Matter and Antimatter Help
Matter And Antimatter
The Cosmos can do strange things to matter. Strange, that is, according to what is considered “normal” here on Earth. Some scientists think that these extreme manifestations—antiparticles, neutron stars, geometric points with infinite density, and such—are as common in the Universe as any other form of matter.
The notion of antimatter is as old as science fiction. You know how this kind of story can go. A space ship lands on a planet that turns out to be made of antimatter, and the journey comes to an unexpected, abrupt, and catastrophic end. A rogue band of space aliens comes to Earth with an antimatter bomb and sells it to the highest bidder. What is the reality of antimatter? Let’s look at the nature of matter first. In simplistic terms, matter consists of three types of particles: the proton , the neutron , and the electron .
Protons are too small to be observed directly, even with the most powerful microscopes. All protons carry a positive electrical charge. The charge on every proton is the same as the charge on every other. Every proton at rest has the same mass as every other proton at rest. Most scientists accept the proposition that all protons are identical, at least in our part of the Universe, although they, like all other particles, gain mass if accelerated to extreme speeds. This increase in mass takes place because of relativistic effects; you’ll learn about this later.
While an individual proton is invisible and not massive enough to make much of an impact all by itself, a high-speed barrage of them can have considerable effects on matter. Protons are incredibly dense. If you could scoop up a level teaspoonful of protons the way you scoop up a teaspoonful of sugar—with the protons packed tightly together like the sugar crystals—the resulting sample would weigh tons in Earth’s gravitational field. A little ball made of solid protons would fall into the Earth and cut through the crustal rocks like a lead shot falls through the air.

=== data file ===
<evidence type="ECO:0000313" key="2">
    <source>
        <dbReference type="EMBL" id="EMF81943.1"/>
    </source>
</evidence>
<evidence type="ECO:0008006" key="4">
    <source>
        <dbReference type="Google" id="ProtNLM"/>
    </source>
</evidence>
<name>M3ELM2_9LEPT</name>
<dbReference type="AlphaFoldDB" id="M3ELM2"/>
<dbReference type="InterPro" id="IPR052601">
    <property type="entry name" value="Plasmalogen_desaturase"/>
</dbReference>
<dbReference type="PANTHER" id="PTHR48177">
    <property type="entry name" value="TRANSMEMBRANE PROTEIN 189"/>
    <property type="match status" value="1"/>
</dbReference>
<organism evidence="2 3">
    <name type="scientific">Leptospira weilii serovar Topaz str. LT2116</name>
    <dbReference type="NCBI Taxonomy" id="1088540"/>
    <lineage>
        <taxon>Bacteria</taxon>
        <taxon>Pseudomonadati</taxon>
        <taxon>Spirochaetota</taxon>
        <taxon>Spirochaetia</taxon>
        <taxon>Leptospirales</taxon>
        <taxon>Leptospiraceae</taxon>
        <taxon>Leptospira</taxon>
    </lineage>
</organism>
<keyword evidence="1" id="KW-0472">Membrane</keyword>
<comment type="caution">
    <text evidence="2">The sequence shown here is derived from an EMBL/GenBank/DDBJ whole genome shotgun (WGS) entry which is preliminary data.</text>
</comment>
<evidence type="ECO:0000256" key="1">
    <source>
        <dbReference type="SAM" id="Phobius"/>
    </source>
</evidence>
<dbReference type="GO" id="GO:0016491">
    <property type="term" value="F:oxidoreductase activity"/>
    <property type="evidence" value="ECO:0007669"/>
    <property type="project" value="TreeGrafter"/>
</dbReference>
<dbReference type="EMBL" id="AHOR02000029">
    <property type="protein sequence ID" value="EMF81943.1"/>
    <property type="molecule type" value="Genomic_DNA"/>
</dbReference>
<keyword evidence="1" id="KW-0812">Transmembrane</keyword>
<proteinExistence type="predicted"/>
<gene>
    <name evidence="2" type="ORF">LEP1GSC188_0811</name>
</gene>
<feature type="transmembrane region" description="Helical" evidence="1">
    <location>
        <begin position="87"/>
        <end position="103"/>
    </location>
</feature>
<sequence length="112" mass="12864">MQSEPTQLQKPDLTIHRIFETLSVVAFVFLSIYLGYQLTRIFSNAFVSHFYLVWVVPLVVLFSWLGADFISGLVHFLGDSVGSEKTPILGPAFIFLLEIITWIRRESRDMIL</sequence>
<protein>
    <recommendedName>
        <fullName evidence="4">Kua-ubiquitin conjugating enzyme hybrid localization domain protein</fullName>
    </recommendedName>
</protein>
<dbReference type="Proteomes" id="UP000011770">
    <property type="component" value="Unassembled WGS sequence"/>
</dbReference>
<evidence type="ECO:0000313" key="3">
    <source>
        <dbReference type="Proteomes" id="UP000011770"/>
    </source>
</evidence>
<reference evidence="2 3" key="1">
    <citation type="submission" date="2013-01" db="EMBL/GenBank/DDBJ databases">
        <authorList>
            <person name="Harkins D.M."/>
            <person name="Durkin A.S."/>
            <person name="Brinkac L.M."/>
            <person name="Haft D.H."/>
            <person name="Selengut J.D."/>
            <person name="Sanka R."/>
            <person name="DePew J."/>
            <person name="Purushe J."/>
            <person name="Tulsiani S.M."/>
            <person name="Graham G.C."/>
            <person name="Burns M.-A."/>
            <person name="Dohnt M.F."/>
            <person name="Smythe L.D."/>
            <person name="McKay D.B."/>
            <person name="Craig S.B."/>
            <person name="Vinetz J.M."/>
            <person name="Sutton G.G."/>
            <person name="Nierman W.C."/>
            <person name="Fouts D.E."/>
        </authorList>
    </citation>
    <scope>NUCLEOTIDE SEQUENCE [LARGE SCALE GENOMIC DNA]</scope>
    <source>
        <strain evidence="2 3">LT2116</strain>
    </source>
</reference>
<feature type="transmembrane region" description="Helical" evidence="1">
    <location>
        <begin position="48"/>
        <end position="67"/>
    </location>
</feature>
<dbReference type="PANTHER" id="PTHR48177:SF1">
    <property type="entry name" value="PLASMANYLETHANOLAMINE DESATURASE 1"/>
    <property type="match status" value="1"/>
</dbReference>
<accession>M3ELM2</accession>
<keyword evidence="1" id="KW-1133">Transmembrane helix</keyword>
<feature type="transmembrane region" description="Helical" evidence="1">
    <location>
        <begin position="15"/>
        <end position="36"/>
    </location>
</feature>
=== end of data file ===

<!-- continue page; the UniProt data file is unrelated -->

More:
A neutron has a mass slightly greater than that of a proton. Neutrons have no electrical charge, and they are roughly as dense as protons. However, while protons last for a long time all by themselves in free space, neutrons do not. The mean life of a neutron is only about 15 minutes. This means that if you gathered up a batch of, say, 1 million neutrons and let them float around in space, you would have about 500,000 neutrons left after 15 minutes. After 30 minutes, you would have approximately 250,000 neutrons remaining; after 45 minutes, there would be about 125,000 neutrons left.
Neutrons can last a long time when they are in the nuclei of atoms. This is a fortunate thing because if it weren’t true, matter as we know it could not exist. Neutrons also can survive for a long time when a huge number of them are tightly squeezed together. This happens when large stars explode and then the remaining matter collapses under its own gravitation.
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